What is a data breach response plan and how do I get one?

On 23 February 2018 the notifiable data breach scheme (Scheme) was enacted, through legislation amending the Privacy Act 1988 (Cth) (Privacy Act), making it mandatory for certain (eligible) entities to notify affected individuals about eligible data breaches.  In talking to clients in this area, there appears to be some confusion about what an eligible organisation has to do to prepare for this.

In considering an organisations obligations under the Scheme, please refer to our article on the Notifiable Data Breach Scheme where the following topics are covered:

  • What is a data breach?
  • What is Personal Information?
  • Who does the scheme relate to?
  • What is an eligible data breach?
  • What are the consequences of non-compliance?

This article discusses the contents to be considered as part of a Data Breach Response Plan.

What is a Data Breach Response Plan?

Whilst the phrase Data Breach Response Plan is descriptive of its anticipated contents, the Office of the Australian Information Commissioner (OAIC) has defined the term to mean:

“A data breach response plan is one tool to help you manage a data breach. It is a framework which sets out the roles and responsibilities for managing an appropriate response to a data breach as well as describing the steps to be taken by an entity in managing a breach if one occurs”.

To assist with managing a Data Breach, the OAIC has prepared the following two (2) guides:

Why create a response plan?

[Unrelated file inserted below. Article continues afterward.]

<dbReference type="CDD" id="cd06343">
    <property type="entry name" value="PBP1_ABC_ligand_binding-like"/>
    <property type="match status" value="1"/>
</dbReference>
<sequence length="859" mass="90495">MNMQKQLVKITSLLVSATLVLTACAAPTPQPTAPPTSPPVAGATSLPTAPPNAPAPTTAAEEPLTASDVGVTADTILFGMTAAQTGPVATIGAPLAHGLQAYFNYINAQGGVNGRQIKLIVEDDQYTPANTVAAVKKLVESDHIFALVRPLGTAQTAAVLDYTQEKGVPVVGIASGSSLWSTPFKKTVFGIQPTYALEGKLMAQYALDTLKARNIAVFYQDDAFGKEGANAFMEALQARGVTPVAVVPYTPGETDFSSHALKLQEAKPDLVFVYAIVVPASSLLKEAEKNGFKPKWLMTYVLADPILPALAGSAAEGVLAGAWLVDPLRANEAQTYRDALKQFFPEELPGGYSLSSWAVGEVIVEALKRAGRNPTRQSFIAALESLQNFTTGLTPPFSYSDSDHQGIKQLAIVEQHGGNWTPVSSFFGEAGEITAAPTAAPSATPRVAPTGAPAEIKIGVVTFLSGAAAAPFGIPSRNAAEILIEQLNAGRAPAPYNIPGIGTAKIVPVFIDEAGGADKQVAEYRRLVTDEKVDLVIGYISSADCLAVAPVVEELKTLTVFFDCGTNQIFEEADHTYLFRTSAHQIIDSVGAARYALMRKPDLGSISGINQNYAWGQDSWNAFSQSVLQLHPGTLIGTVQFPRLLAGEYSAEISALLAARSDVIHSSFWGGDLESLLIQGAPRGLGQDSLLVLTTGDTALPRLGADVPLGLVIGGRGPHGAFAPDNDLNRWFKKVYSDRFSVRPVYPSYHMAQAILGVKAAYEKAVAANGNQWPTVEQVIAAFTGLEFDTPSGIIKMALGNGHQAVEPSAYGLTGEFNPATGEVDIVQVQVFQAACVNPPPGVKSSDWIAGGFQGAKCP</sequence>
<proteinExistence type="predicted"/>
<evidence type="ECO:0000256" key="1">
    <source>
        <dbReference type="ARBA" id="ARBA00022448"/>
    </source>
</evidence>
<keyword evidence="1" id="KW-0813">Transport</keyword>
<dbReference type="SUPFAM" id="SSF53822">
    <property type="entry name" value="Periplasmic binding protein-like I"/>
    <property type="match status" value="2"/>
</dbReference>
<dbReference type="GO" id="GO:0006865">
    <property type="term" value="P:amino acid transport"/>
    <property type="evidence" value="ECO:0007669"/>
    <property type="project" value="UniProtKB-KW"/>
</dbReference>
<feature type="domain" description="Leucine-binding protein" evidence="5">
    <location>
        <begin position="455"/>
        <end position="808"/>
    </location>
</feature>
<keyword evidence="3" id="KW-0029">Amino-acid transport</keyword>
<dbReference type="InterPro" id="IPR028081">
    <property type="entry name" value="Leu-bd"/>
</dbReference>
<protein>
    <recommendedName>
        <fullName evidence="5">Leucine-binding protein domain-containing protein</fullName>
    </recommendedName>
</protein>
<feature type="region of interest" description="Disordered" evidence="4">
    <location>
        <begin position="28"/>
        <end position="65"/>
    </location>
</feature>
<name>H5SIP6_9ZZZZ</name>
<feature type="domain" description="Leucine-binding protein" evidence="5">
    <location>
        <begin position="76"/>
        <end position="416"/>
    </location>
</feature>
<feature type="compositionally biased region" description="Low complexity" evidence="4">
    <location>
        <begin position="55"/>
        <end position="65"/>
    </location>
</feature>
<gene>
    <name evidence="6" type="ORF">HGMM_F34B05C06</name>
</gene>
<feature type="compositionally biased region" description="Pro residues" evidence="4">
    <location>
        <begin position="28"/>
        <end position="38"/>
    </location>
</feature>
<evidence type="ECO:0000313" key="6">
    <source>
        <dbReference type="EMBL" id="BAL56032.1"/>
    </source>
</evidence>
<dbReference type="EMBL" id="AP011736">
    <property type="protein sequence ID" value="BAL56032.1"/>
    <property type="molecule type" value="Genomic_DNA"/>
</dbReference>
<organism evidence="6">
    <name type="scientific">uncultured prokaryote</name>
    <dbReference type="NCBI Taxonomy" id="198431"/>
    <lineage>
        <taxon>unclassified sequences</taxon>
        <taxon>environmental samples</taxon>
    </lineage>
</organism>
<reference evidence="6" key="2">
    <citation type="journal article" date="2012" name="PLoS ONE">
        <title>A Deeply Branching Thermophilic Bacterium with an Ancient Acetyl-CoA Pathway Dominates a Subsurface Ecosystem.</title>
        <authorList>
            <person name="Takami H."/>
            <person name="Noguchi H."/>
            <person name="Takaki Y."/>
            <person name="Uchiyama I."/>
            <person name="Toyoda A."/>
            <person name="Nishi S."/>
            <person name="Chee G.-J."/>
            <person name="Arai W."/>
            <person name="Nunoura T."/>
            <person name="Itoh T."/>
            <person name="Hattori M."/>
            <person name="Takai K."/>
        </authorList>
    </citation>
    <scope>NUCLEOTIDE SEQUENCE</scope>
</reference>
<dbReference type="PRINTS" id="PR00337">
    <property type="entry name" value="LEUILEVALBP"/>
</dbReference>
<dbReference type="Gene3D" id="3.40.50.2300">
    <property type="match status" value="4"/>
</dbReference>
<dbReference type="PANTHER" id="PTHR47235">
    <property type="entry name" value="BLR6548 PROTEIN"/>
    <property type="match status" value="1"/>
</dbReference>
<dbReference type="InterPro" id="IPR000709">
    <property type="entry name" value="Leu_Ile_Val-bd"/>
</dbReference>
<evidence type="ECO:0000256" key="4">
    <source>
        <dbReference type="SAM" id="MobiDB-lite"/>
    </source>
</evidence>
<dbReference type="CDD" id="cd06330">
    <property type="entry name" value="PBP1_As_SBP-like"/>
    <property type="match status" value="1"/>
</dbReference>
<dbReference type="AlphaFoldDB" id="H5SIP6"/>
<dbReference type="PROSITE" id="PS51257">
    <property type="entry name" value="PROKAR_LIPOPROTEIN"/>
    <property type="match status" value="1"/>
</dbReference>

Australian Privacy Principle 11 (security of personal information) requires APP entities who hold personal information to take such steps as are reasonable in the circumstances to protect the information:

  • from misuse, interference and loss; and
  • from unauthorised access, modification or disclosure.

While the preparation of a Data Breach Response plan is not explicitly required under the new Scheme the OAIC has stated:

Depending on the circumstances, those reasonable steps may include the preparation and implementation of a data breach policy and response plan”.[1]

The benefits of having a Data Breach Response Plan

 A Data Breach Response Plan may:

  •  reduce the cost of the data breach to your organisation (Note: According to the 2017 Ponemon Institute Report, the Cost of Data Breach Study, the average cost of a data breach to an Australian organisation is $141 per record[2]);
  • reduce the average cost of a data breach by around 10%[3] (Note: Actions within the first 24 hours can greatly reduce the damage done to affected individuals);
  • limit your legal liability to the affected individuals and under the Privacy Act;
  • assist in remedying a breach before it becomes an eligible data breach requiring notification of the OAIC and affected individuals;
  • limit the damage to your business reputation; and
  • minimise the likelihood of receiving a penalty.

Contents of the Data Breach Response Plan

The OAIC recommends a Data Breach Response Plan should include the following information:

  • what a data breach is and how staff can identify one;